Congressman Ron Paul has been trying to have Congress audit the Federal Reserve for years. In the past, few other Congressmen were interested. However, during the current session, he found 282 co-sponsors for HR 1207. While I have never been opposed to having Congress audit the Fed, I shared the past apathy of most members of Congress. The Fed is regularly audited by leading accounting firms. For example, Deloitte did the 2008 audit. What is the point of having an additional audit by Congress?
Worse, I worried that Congressman Paul was pandering to some of his more conspiracy-minded supporters. If you search the web for “Fed ownership,” more than nine million hits return. Most claim that the Fed is a privately-owned corporation. They further claim that the Fed pays a few cents for printing a dollar bill. Then, according to this tale, the Fed lends out the newly-created money at interest, recovering the printing cost. The secret cabal of international bankers rakes in one dollar of profit on each dollar bill. How can they get away with it? Supposedly, the Fed has never been audited. Once the Fed is audited, the “banksters’” will no longer be able to siphon off these supposedly vast profits.
This conspiracy theory is a confused mess. The Federal Reserve system is made up of twelve Federal Reserve banks. For example, Charleston is located in the district of the Federal Reserve bank of Richmond. Each Federal Reserve bank is organized as a corporation. The member banks, ordinary commercial banks located in the district, are the stockholders. For example, BB&T is part owner of the Federal Reserve bank of Richmond. Each member bank must buy stock equal to three percent of its capital, or net worth. The stock always has a price of $100, and the Federal Reserve banks issue or retire stock according to the amount each member bank is required to own. The Fed pays the banks an 8 percent dividend on that stock-- $8 per $100 share of stock.
The Federal Reserve banks pay the Treasury to have currency printed. The average cost this year is expected to be nearly nine cents per note, but that includes fives, tens, twenties, and hundreds as well as ones. While the Fed has always made loans to banks, until recently, the total amount of these loans were insignificant compared to Fed’s portfolio of government bonds. In June 2007, the Fed had $187 million lent out to banks while it had purchased $790 billion in government bonds.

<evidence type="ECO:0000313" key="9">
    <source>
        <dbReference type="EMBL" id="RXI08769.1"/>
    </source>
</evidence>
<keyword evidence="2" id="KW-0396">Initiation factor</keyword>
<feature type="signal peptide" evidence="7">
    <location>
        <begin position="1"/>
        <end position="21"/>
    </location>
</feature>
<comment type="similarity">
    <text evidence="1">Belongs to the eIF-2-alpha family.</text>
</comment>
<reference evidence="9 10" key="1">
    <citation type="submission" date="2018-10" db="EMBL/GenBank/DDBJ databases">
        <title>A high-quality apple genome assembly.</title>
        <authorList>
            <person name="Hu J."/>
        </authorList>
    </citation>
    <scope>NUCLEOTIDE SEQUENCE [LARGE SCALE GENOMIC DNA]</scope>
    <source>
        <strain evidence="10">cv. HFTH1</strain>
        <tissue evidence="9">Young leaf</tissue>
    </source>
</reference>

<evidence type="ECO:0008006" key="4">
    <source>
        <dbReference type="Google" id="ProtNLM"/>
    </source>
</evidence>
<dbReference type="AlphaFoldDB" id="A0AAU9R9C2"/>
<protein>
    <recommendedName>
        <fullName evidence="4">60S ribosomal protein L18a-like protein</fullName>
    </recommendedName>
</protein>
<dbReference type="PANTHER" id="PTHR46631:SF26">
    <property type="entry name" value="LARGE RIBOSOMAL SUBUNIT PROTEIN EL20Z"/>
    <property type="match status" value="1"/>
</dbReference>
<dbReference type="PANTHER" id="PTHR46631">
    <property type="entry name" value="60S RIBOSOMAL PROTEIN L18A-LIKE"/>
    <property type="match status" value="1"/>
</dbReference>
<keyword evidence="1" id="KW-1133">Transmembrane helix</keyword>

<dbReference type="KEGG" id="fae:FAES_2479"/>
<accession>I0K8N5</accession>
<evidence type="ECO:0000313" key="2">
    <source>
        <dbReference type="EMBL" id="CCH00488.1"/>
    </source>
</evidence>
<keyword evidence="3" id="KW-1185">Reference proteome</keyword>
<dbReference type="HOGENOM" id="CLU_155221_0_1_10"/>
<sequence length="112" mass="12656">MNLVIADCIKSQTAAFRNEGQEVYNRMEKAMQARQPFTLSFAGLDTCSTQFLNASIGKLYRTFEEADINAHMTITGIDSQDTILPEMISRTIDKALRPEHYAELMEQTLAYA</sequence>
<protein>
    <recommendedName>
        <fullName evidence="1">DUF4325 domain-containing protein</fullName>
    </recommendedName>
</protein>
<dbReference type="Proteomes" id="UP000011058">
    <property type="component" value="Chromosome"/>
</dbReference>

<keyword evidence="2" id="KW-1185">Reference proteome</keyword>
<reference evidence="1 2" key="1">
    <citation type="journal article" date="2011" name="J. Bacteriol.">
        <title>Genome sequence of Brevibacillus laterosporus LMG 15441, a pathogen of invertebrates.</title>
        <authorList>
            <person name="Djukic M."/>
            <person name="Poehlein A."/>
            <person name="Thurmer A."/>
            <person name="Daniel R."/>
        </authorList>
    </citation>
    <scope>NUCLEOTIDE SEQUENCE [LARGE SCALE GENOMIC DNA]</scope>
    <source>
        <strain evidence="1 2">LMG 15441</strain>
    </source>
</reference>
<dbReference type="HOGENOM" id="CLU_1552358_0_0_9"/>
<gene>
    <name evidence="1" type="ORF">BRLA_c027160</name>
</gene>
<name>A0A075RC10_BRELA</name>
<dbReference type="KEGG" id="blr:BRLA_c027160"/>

The Fed makes loans to banks and purchases government bonds by adding funds to the reserve balances of banks—simply making entries in its computer. So, the immediate cost of creating money is effectively zero. The Fed then has currency printed as needed to meet withdrawals by banks from their reserve accounts. While the total amount of currency outstanding generally increases, most newly-printed currency replaces worn currency. Of the 9 billion notes printed in 2007, nearly 8 billion replaced worn currency.
Banks traditionally kept some funds in their reserve balances at the Fed, but the bulk of the money created by the Fed has been withdrawn and held in the form of currency. For example, in June of 2007, banks held approximately $9 billion in their reserve balances, while currency, both held by the public and vault cash in banks, was $811 billion.
The cost of printing currency and replacing it as it wears out is one of the Fed’s expenses. The Fed spent $576 million in 2007 to have currency printed. Other expenses include operating check clearing facilities and paying the nearly 20,000 Fed employees. Total expenses of the Federal Reserve system in 2007 were about $3.9 billion.
Up until a year ago, the primary source of revenue for the Fed was interest on the government bonds it held. It has always earned interest on the loans it makes to banks, as well as check processing fees. In 2007, the Fed earned $71 million in interest from loans to banks, $878 million in services fees, and $40 billion in interest on government bonds.
The difference between the Fed’s revenue and costs are its profits, which have been quite large. In 2007, the Fed made nearly $39 billion. What happens to those profits? A small fraction is paid in dividends to the member banks who “own” the Fed. Almost all is returned to the U.S. Treasury. In 2007, the Fed paid dividends of $992 million to its “owners” and turned over $35 billion to the U.S. Treasury.
So why have Congress audit the Fed? My view has changed because the Fed has changed. The Fed still issues currency, more than $900 billion in September, but banks now hold $884 billion in reserve accounts in the Fed, perhaps because the Fed now pays .2 percent interest on those balances. The Fed has nearly $1.8 trillion to “invest.”
More importantly, the Fed has greatly reduced its holdings of government bonds. In December 2008, Fed holdings of government bonds had fallen to $475 billion, though they increased back to $656 billion as of June. Rather than making a small amount of short term loans to depository institutions secured by government bonds, the Fed has vastly increased its lending to a variety of financial institutions. The Fed was lending $650 billion to depository institutions in December 2008 and the September figure is still $300 billion. They have accepted various sorts of collateral, including mortgage backed securities—so called toxic assets. The Fed current holds $766 billion in mortgage-backed securities.
Which financial institutions borrowed exactly how much from the Fed? The Fed refuses to say. No longer is the Fed just issuing currency and buying government bonds. It is instead directing credit to favored sectors of the economy. Is it directing credit to favored financial institutions as well? Yes Dr. Paul, is past time for an audit of the Federal Reserve.